Exercise Training and Glucose Metabolism in Aging

This study has been completed.
Sponsor:
Collaborators:
University of Maryland
Information provided by (Responsible Party):
Department of Veterans Affairs
ClinicalTrials.gov Identifier:
NCT00701051
First received: June 18, 2008
Last updated: June 29, 2012
Last verified: June 2012
  Purpose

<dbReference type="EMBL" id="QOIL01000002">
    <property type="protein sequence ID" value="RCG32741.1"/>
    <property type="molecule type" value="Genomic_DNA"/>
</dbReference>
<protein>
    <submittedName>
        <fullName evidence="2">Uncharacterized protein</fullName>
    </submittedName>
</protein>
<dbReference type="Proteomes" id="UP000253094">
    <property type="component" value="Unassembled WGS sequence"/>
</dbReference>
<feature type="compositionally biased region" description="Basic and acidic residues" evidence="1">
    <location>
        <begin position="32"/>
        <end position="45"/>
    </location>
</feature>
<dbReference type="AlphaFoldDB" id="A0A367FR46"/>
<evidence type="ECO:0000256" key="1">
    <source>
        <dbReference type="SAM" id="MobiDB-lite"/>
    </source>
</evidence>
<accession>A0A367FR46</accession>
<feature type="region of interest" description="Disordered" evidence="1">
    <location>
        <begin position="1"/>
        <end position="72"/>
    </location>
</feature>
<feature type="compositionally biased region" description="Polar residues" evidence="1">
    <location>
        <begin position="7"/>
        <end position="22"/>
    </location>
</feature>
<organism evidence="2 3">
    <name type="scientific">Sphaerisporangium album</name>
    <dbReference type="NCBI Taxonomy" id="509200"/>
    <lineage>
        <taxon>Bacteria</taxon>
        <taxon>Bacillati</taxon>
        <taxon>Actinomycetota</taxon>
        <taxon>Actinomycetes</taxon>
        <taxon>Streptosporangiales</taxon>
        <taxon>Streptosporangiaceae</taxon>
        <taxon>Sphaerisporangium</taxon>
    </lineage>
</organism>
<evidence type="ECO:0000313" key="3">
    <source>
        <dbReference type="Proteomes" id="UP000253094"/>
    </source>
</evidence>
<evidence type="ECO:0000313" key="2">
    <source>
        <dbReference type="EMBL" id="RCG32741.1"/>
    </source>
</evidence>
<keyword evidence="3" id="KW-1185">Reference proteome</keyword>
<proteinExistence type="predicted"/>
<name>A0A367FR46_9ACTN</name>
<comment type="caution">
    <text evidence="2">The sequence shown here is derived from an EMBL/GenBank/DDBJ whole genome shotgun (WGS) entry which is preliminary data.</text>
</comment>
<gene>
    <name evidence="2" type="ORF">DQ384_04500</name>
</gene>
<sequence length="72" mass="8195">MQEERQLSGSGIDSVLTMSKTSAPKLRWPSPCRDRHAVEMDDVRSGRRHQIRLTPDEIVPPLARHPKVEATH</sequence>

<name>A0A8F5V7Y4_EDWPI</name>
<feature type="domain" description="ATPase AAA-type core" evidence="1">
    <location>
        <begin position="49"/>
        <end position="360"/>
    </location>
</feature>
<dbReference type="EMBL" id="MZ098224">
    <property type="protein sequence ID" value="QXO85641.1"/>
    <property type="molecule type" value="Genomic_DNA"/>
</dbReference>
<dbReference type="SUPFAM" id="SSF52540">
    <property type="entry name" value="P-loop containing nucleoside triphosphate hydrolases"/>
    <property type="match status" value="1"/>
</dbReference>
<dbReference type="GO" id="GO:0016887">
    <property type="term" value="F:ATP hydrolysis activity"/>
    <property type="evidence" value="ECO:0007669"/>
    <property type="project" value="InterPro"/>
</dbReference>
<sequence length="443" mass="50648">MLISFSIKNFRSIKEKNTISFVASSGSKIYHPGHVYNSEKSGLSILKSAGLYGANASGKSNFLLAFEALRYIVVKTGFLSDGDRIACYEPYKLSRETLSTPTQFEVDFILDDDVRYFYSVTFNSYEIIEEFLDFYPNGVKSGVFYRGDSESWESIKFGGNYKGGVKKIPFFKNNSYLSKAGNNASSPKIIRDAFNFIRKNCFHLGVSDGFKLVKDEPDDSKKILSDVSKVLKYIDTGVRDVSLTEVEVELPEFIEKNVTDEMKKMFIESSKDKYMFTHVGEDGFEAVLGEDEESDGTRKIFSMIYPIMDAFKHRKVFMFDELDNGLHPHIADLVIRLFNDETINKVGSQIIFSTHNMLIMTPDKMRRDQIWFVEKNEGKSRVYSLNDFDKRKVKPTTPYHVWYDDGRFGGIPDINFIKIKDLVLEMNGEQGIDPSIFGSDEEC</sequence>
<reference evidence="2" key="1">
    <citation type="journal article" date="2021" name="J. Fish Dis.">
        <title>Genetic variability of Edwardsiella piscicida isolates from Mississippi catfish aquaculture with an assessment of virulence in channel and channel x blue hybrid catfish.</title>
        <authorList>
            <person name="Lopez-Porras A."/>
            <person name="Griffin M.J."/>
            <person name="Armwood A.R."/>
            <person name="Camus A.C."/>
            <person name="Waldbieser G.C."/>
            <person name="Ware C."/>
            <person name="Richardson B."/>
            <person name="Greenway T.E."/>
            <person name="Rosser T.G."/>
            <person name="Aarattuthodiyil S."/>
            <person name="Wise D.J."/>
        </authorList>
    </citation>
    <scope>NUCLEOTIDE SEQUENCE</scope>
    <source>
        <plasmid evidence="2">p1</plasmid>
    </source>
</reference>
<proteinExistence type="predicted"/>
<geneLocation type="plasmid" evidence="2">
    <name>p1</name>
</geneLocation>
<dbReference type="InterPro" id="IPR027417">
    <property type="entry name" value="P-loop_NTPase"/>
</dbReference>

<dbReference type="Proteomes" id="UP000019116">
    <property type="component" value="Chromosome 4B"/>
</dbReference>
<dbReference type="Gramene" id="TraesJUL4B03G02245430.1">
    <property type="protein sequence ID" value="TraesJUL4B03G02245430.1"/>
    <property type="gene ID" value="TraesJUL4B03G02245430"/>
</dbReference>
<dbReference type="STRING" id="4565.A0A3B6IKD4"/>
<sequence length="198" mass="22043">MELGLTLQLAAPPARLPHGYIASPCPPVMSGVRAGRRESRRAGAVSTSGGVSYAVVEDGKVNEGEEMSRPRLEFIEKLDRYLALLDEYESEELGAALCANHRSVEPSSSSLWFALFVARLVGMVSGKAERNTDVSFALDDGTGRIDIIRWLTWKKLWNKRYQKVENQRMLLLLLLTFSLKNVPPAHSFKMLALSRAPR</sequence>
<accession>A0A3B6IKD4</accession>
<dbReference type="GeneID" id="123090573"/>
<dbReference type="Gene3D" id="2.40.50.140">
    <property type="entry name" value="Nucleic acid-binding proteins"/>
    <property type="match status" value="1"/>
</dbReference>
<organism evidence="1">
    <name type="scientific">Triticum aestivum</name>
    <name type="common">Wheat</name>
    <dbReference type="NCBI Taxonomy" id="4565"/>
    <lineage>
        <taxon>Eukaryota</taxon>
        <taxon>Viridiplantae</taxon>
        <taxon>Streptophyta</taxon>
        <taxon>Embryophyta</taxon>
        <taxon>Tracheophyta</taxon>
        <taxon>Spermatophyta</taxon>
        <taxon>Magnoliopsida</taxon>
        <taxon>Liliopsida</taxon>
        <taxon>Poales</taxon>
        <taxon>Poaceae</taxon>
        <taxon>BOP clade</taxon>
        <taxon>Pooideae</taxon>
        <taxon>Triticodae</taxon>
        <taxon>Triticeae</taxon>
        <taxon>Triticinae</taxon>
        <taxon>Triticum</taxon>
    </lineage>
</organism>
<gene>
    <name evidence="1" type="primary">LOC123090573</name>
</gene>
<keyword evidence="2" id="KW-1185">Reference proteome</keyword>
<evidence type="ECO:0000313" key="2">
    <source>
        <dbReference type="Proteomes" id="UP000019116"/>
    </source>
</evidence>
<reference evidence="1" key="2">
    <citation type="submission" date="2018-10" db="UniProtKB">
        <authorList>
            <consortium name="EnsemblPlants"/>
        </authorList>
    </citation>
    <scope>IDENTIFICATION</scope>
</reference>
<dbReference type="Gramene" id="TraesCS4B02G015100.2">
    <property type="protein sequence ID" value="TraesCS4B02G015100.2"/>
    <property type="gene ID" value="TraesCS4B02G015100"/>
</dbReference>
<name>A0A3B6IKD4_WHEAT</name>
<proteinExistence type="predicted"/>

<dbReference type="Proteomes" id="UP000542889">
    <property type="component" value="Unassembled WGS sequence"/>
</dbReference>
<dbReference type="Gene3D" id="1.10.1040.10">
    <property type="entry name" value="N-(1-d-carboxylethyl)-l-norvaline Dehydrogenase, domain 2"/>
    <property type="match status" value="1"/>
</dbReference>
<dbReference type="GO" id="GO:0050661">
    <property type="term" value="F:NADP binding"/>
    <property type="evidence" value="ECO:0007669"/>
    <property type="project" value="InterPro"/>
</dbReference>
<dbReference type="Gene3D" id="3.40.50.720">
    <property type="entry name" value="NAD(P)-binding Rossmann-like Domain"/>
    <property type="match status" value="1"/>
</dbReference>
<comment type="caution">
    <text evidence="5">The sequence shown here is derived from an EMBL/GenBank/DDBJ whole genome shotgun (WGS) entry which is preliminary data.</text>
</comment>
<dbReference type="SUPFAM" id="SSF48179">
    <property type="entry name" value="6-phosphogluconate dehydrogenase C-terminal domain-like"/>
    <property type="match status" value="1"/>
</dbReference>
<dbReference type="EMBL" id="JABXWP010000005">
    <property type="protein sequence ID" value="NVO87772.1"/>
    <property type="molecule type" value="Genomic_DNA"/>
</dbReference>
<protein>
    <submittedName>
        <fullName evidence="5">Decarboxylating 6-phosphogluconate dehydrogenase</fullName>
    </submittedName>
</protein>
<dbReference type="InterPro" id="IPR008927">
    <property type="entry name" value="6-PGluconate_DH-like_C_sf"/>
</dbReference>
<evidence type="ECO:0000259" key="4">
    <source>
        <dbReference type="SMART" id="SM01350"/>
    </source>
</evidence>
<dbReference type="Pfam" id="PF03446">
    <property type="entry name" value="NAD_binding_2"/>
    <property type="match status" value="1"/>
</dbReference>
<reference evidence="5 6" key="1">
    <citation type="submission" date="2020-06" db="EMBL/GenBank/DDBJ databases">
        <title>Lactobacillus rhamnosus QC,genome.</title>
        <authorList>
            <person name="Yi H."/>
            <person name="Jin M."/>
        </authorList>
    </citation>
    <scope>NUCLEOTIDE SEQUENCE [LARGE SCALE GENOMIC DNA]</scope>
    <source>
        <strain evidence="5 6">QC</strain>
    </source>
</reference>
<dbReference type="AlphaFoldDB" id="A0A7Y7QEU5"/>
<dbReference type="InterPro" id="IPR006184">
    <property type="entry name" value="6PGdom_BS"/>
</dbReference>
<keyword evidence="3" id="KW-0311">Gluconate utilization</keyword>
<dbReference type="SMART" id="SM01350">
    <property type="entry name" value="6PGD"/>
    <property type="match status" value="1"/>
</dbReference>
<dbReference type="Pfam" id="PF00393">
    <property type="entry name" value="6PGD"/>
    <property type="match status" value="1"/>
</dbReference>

Diabetes and its associated complications affect more than 20 million Americans, and the prevalence of type 2 diabetes and impaired glucose tolerance rises dramatically with age such that 40% of Americans over age 60 are affected. In older adults, glucose metabolism may be affected by reduced skeletal muscle capillary supply, which limits insulin, glucose, and oxygen delivery to skeletal muscle. Reduced capillary supply to skeletal muscle is found in older individuals with impaired glucose tolerance and we hypothesize that this is due to reduced vascular growth factor expression, and chronic inflammation. Further, we hypothesize that reversal of a sedentary lifestyle through aerobic exercise training will increase insulin signaling and vascular growth factor expression, as well as decrease inflammation, to increase capillary supply to skeletal muscle, which contributes to improved glucose metabolism in older adults with IGT. This study will: 1) Determine the mechanisms underlying reduced skeletal muscle capillarization in older adults with impaired glucose tolerance; and 2) Determine the effect of aerobic exercise training-induced increases in skeletal muscle capillarization on glucose metabolism in older adults with impaired glucose tolerance.